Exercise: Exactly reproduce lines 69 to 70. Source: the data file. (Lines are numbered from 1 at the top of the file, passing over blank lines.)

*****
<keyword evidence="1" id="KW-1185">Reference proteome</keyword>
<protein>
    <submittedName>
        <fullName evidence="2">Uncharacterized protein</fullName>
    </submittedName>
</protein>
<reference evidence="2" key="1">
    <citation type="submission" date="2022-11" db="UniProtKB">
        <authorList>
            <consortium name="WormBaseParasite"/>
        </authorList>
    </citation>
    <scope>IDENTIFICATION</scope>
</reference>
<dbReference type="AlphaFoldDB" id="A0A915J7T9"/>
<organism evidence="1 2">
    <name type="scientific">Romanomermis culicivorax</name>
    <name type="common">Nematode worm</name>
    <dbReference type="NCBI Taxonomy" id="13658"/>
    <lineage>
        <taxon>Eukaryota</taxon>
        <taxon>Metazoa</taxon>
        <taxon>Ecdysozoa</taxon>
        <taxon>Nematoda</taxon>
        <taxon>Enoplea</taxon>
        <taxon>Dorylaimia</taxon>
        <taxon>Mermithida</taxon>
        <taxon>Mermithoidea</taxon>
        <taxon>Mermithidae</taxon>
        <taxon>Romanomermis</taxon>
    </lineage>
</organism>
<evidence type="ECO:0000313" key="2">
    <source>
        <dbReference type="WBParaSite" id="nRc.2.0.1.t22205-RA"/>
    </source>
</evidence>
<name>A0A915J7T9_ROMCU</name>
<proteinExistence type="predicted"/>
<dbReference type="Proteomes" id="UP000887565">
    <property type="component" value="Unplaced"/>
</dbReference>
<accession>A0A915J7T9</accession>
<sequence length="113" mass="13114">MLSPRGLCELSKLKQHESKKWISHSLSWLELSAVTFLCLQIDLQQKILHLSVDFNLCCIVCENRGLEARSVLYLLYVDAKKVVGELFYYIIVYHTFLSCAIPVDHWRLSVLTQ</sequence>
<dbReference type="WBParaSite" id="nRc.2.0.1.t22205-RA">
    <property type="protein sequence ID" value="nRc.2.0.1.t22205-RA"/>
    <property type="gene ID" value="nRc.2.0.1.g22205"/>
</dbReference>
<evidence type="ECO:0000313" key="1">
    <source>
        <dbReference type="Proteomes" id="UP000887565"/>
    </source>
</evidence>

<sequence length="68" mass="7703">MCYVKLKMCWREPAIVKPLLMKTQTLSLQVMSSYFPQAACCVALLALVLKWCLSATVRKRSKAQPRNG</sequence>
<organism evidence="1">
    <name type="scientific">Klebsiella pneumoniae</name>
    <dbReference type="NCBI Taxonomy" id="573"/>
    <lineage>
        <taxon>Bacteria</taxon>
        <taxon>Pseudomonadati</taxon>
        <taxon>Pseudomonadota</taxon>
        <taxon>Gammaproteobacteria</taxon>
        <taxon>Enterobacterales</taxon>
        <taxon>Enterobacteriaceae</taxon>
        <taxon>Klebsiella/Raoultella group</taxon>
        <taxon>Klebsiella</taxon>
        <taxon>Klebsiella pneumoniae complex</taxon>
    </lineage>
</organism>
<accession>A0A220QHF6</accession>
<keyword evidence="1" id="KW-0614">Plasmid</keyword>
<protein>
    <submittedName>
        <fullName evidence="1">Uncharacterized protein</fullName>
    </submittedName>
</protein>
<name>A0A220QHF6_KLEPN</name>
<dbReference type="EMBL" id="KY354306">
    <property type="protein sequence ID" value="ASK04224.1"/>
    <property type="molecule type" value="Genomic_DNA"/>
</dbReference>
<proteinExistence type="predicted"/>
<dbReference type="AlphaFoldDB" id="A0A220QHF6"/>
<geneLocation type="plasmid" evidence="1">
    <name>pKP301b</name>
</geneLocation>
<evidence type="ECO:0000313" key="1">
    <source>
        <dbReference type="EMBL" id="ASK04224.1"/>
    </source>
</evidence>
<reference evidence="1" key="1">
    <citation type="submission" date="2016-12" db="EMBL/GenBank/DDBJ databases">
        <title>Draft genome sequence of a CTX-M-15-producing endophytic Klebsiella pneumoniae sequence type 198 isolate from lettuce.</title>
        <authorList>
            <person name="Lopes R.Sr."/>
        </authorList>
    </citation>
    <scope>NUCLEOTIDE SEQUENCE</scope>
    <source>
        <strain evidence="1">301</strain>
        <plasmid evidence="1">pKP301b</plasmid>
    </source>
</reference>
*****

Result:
</organism>
<accession>A0A220QHF6</accession>